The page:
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Nationals hit three homers to win third straight game against Mets

Nationals hit three homers to win third straight game against Mets

NEW YORK -- Trea Turner hit a leadoff homer and the Washington Nationals backed Stephen Strasburg with three long balls Saturday, beating the New York Mets 7-4 to stay undefeated at Citi Field this season.

Adam Lind added a two-run shot and Jose Lobaton also went deep for the NL East leaders, who can finish a four-game sweep Sunday afternoon. Washington is 6-0 in Queens this year -- part of an impressive 24-12 mark on the road -- and has won 12 of 16 at the Mets' home ballpark since the start of last season.

Yoenis Cespedes homered and had four hits for third-place New York, which dropped 11 1/2 games out of first. The banged-up Mets (30-37) expected to challenge rival Washington at the top of the division, but injuries and poor pitching have taken their toll in a race that no longer looks competitive.

Strasburg (8-2) permitted two runs and six hits in 5 1/3 innings, rebounding from his worst start of the season. He struck out five and walked two.

Four relievers from a much-maligned bullpen finished up, with Enny Romero getting five outs for his second save. The left-hander gave a huge fist pump after Cespedes grounded into a game-ending double play.

Daniel Murphy and Anthony Rendon each had an RBI double for the Nationals, who have won seven of nine meetings with the Mets this season. Washington hit three homers for the second straight matchup and turned four double plays -- one night after spinning three behind ace Max Scherzer.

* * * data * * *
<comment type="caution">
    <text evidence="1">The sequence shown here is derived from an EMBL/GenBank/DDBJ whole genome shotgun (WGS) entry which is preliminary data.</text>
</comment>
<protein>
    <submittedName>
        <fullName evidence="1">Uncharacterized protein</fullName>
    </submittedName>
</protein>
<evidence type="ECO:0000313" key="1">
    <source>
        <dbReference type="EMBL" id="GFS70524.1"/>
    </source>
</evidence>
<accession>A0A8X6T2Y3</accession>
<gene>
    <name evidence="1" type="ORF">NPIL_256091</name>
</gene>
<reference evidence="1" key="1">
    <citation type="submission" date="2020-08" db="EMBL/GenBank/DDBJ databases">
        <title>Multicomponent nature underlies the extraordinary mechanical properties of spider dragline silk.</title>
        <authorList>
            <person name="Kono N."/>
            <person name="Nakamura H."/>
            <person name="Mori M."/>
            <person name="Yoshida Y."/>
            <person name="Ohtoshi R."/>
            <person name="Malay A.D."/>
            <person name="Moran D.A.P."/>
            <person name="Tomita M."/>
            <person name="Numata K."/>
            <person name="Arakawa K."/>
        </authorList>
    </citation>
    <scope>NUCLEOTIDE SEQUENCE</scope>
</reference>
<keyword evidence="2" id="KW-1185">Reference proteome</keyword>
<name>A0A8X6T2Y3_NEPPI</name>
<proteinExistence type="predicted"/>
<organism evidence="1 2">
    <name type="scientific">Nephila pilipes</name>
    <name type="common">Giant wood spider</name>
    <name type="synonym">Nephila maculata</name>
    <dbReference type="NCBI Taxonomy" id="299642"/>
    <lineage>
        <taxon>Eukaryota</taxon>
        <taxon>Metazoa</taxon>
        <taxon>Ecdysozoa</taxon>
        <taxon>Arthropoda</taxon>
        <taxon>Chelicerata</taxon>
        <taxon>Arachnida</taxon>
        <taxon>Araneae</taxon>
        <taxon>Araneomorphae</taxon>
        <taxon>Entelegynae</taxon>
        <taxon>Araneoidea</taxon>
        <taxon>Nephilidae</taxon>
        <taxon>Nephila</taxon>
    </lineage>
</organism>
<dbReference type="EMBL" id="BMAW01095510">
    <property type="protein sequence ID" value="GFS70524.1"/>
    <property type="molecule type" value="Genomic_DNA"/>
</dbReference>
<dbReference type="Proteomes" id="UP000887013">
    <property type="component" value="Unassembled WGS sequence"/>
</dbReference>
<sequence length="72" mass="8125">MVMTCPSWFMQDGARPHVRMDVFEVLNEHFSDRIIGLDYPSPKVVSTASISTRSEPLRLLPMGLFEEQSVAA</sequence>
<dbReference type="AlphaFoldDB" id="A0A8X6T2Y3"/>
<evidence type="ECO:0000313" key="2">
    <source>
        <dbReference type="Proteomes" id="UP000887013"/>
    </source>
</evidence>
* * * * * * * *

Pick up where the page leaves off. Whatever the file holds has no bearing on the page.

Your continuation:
The Nationals scored once in each of the first four innings against Seth Lugo (1-1), including on a two-out throwing error by third baseman Wilmer Flores. Turner's fifth career leadoff homer and third this season, on Lugo's second pitch, was the third the Mets have allowed in their past five games.

After trailing by four twice, New York cut it to 6-4 in the eighth on an RBI single by Jose Reyes. With two on, Romero struck out Rene Rivera to end the inning -- Rivera fanned all four times up.

Rendon's run-scoring double in the ninth made it 7-4.

Lugo gave up four runs, three earned, over 6 2/3 innings in his second start of the season after recovering from elbow inflammation. He was diagnosed with a partially torn ligament late in spring training.

The Mets had won Lugo's previous eight starts dating to last year.

TRAINER'S ROOM

Nationals: RHP Shawn Kelley was receiving treatment for tightness in his neck before the game. Unless it loosened up, manager Dusty Baker did not expect Kelley to be available out of the bullpen. Kelley worked the ninth inning Friday night and threw 26 pitches in closing out a 7-2 victory.

Mets: Cespedes, who returned from a strained hamstring June 10, started his third straight game ahead of a scheduled day off Sunday. The slugger has also dealt with quadriceps and heel issues recently, and his legs were tested several times Saturday following hours of heavy rain in the early afternoon before the game. But he ran well all day, legging out two infield singles, twice going first to third and even galloping a long way for a running catch in deep left field. He hustled into second base on one of Jay Bruce's three singles and later scored one of his three runs with a feet-first slide on Flores' line-drive sacrifice fly, barely beating a strong throw from right fielder Bryce Harper.

UP NEXT

Nationals: RHP Joe Ross (3-2, 6.39 ERA) pitches the series finale Sunday. Washington has scored 85 runs in Ross' eight starts this season.

Mets: RHP Jacob deGrom (5-3, 4.33 ERA) threw 116 pitches Monday in his second career complete game, beating the Chicago Cubs 6-1 with a five-hitter. He is 3-3 with a 3.40 ERA in nine starts vs. the Nationals and has 22 strikeouts in 12 2/3 innings against them this year.

More Nationals: NATS BULLPEN IS ONE OF THE WORST IN LAST 40 YEARS